Since graduating from Northeastern’s Master of Science in Project Management program in 2015, Dani Beckman has advanced from a junior project manager at financial services firm Wells Fargo to a senior-level portfolio manager at transportation company Amtrak.
“It took me three years to get my master’s, but all that knowledge I retained and used,” Beckman says. “It all starts with that foundation of knowledge. You have to prove your track record. Every role I’ve had, I’ve gotten promoted, and the knowledge I gained at Northeastern helped with that.”
It wasn’t until Beckman discovered Northeastern University–Charlotte that she realized project management was the career path she was meant to pursue. She had studied pre-law before switching to business, but once in an office, recognized the opportunities there were to do a little bit of everything. She enjoyed wearing different hats and being the one to keep people organized and projects on track.
“I had been constantly thinking, ‘What am I going to get my master’s degree in?’” Beckman says. “Then this light bulb went off in my head.”
When she saw that the Charlotte campus offered a master’s in project management, it clicked; that was an area she dabbled in daily without ever realizing it. After enrolling in classes, her decision was solidified. The lessons she learned on cost and budgeting she was able to apply to her day job and, although new to her at first, is now a skill she is training her other colleagues on.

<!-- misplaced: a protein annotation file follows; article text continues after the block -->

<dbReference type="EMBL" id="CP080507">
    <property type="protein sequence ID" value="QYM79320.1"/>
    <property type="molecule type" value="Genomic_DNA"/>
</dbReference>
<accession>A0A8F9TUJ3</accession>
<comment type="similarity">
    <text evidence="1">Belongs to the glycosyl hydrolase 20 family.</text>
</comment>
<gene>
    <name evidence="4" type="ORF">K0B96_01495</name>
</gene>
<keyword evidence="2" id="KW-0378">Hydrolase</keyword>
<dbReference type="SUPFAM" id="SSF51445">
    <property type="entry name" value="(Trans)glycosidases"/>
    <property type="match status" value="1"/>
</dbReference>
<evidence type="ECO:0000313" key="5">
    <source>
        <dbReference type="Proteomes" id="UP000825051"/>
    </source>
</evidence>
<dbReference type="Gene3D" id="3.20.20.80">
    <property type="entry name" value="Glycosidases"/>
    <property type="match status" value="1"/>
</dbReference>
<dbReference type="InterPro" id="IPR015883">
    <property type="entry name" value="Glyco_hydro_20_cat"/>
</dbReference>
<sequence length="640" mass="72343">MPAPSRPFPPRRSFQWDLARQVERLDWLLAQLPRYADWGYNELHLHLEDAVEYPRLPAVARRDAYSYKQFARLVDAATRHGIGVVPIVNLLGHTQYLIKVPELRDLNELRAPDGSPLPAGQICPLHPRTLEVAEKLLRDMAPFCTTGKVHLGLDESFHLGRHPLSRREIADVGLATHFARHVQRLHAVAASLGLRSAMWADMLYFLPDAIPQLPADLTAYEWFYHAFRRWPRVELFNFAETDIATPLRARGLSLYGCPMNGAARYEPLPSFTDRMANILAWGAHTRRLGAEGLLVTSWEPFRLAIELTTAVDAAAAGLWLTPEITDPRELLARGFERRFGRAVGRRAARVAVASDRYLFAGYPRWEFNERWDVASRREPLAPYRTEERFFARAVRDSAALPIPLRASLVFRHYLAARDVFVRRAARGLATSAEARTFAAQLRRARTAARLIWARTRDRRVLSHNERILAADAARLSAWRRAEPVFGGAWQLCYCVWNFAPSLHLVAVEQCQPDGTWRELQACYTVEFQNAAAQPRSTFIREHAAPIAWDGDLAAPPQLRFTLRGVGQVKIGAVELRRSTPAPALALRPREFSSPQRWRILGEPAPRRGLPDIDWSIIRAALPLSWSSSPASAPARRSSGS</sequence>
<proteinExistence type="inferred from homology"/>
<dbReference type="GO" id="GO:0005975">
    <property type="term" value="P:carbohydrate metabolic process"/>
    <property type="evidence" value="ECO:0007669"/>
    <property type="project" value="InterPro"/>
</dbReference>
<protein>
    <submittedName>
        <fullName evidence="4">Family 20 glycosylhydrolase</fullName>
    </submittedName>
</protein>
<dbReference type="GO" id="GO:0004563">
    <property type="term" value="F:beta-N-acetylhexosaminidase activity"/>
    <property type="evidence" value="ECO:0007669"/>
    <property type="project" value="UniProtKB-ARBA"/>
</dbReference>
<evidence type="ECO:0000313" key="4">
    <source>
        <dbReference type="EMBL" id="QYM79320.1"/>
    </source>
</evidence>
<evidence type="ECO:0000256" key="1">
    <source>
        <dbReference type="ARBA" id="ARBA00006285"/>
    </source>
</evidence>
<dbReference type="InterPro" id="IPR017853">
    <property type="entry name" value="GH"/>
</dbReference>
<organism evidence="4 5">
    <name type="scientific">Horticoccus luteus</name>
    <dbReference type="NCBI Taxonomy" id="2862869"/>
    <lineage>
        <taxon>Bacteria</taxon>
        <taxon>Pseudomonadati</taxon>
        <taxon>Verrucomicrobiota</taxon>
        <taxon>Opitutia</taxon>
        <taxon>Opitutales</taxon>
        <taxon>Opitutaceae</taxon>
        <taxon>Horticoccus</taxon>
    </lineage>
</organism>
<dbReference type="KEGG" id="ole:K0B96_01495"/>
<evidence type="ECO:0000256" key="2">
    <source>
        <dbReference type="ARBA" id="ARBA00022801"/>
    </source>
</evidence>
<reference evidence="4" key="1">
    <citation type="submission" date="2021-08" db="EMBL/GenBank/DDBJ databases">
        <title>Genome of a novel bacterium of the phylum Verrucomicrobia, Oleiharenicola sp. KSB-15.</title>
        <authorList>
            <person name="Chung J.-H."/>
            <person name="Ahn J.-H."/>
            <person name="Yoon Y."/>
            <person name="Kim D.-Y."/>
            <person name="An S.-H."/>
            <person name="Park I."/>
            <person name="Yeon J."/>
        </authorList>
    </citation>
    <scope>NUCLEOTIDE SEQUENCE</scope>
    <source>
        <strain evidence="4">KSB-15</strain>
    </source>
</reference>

Her coursework also better prepared her for her Project Management Professional (PMP) certification, which she later enrolled in prep classes for.
“The classwork helped me help my study group,” Beckman says. “I was able to explain the concepts behind why the answers were what they were.”
Since graduating, she’s leveraged her Northeastern network of classmates and professors to meet other project managers and advance in the field. Jennifer Young Baker, an adjunct faculty member at Northeastern University–Charlotte and director of Amtrak’s Project Management Center of Excellence, is now Beckman’s boss.
At Amtrak, Beckman is helping standardize the company’s project management practices. She’s created templates and written standards around topics like communication and quality management so that colleagues within Amtrak who might not have a PMP or other kind of credential can still manage their projects successfully.
For Beckman, enabling others to see themselves as project managers is critical.
“Just because your title is not ‘project manager’ doesn’t mean you’re not doing the work,” she says. “Anything you do is a project. If it starts one day and ends another and it’s different, it’s a project. If you have to take more than one step to finish it, it’s a project.”
After choosing project management as a career, Beckman realized how much the industry has also impacted her personal life.
“It has helped me see the world and my life in a whole different way,” Beckman says. “Now I break things out into smaller sections. Nothing looks big and ominous. You always get there in the end.”